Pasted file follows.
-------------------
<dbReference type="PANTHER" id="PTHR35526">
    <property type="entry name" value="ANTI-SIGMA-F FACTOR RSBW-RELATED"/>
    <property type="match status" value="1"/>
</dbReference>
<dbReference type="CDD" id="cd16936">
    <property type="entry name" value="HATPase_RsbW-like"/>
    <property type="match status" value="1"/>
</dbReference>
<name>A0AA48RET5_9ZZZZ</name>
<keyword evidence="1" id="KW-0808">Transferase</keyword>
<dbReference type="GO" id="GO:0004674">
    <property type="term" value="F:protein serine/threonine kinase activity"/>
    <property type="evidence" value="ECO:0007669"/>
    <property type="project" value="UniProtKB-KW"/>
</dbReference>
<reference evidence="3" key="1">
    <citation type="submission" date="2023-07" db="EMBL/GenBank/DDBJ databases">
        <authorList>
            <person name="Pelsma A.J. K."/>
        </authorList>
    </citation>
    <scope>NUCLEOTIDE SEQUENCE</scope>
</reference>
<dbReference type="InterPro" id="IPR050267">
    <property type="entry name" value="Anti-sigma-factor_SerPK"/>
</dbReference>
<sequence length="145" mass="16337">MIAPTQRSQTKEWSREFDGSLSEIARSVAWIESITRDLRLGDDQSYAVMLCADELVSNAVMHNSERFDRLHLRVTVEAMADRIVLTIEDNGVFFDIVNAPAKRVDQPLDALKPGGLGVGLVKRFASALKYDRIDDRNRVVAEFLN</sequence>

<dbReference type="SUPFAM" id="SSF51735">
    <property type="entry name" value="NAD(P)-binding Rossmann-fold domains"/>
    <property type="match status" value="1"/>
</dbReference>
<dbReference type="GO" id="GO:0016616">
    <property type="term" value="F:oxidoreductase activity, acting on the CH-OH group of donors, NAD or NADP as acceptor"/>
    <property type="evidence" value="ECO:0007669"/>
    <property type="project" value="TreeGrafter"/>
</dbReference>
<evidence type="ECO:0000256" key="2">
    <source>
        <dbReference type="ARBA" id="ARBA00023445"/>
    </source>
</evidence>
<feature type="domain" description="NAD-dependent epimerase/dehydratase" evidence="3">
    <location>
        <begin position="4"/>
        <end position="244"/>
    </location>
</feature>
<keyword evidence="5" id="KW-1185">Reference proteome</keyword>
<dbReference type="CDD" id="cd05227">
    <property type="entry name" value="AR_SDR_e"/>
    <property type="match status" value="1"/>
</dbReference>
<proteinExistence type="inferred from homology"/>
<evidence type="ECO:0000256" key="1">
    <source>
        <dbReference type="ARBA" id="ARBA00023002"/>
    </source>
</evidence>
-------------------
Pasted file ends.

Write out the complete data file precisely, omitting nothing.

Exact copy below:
<dbReference type="PANTHER" id="PTHR35526">
    <property type="entry name" value="ANTI-SIGMA-F FACTOR RSBW-RELATED"/>
    <property type="match status" value="1"/>
</dbReference>
<dbReference type="CDD" id="cd16936">
    <property type="entry name" value="HATPase_RsbW-like"/>
    <property type="match status" value="1"/>
</dbReference>
<name>A0AA48RET5_9ZZZZ</name>
<keyword evidence="1" id="KW-0808">Transferase</keyword>
<dbReference type="GO" id="GO:0004674">
    <property type="term" value="F:protein serine/threonine kinase activity"/>
    <property type="evidence" value="ECO:0007669"/>
    <property type="project" value="UniProtKB-KW"/>
</dbReference>
<reference evidence="3" key="1">
    <citation type="submission" date="2023-07" db="EMBL/GenBank/DDBJ databases">
        <authorList>
            <person name="Pelsma A.J. K."/>
        </authorList>
    </citation>
    <scope>NUCLEOTIDE SEQUENCE</scope>
</reference>
<dbReference type="InterPro" id="IPR050267">
    <property type="entry name" value="Anti-sigma-factor_SerPK"/>
</dbReference>
<sequence length="145" mass="16337">MIAPTQRSQTKEWSREFDGSLSEIARSVAWIESITRDLRLGDDQSYAVMLCADELVSNAVMHNSERFDRLHLRVTVEAMADRIVLTIEDNGVFFDIVNAPAKRVDQPLDALKPGGLGVGLVKRFASALKYDRIDDRNRVVAEFLN</sequence>

<dbReference type="SUPFAM" id="SSF51735">
    <property type="entry name" value="NAD(P)-binding Rossmann-fold domains"/>
    <property type="match status" value="1"/>
</dbReference>
<dbReference type="GO" id="GO:0016616">
    <property type="term" value="F:oxidoreductase activity, acting on the CH-OH group of donors, NAD or NADP as acceptor"/>
    <property type="evidence" value="ECO:0007669"/>
    <property type="project" value="TreeGrafter"/>
</dbReference>
<evidence type="ECO:0000256" key="2">
    <source>
        <dbReference type="ARBA" id="ARBA00023445"/>
    </source>
</evidence>
<feature type="domain" description="NAD-dependent epimerase/dehydratase" evidence="3">
    <location>
        <begin position="4"/>
        <end position="244"/>
    </location>
</feature>
<keyword evidence="5" id="KW-1185">Reference proteome</keyword>
<dbReference type="CDD" id="cd05227">
    <property type="entry name" value="AR_SDR_e"/>
    <property type="match status" value="1"/>
</dbReference>
<proteinExistence type="inferred from homology"/>
<evidence type="ECO:0000256" key="1">
    <source>
        <dbReference type="ARBA" id="ARBA00023002"/>
    </source>
</evidence>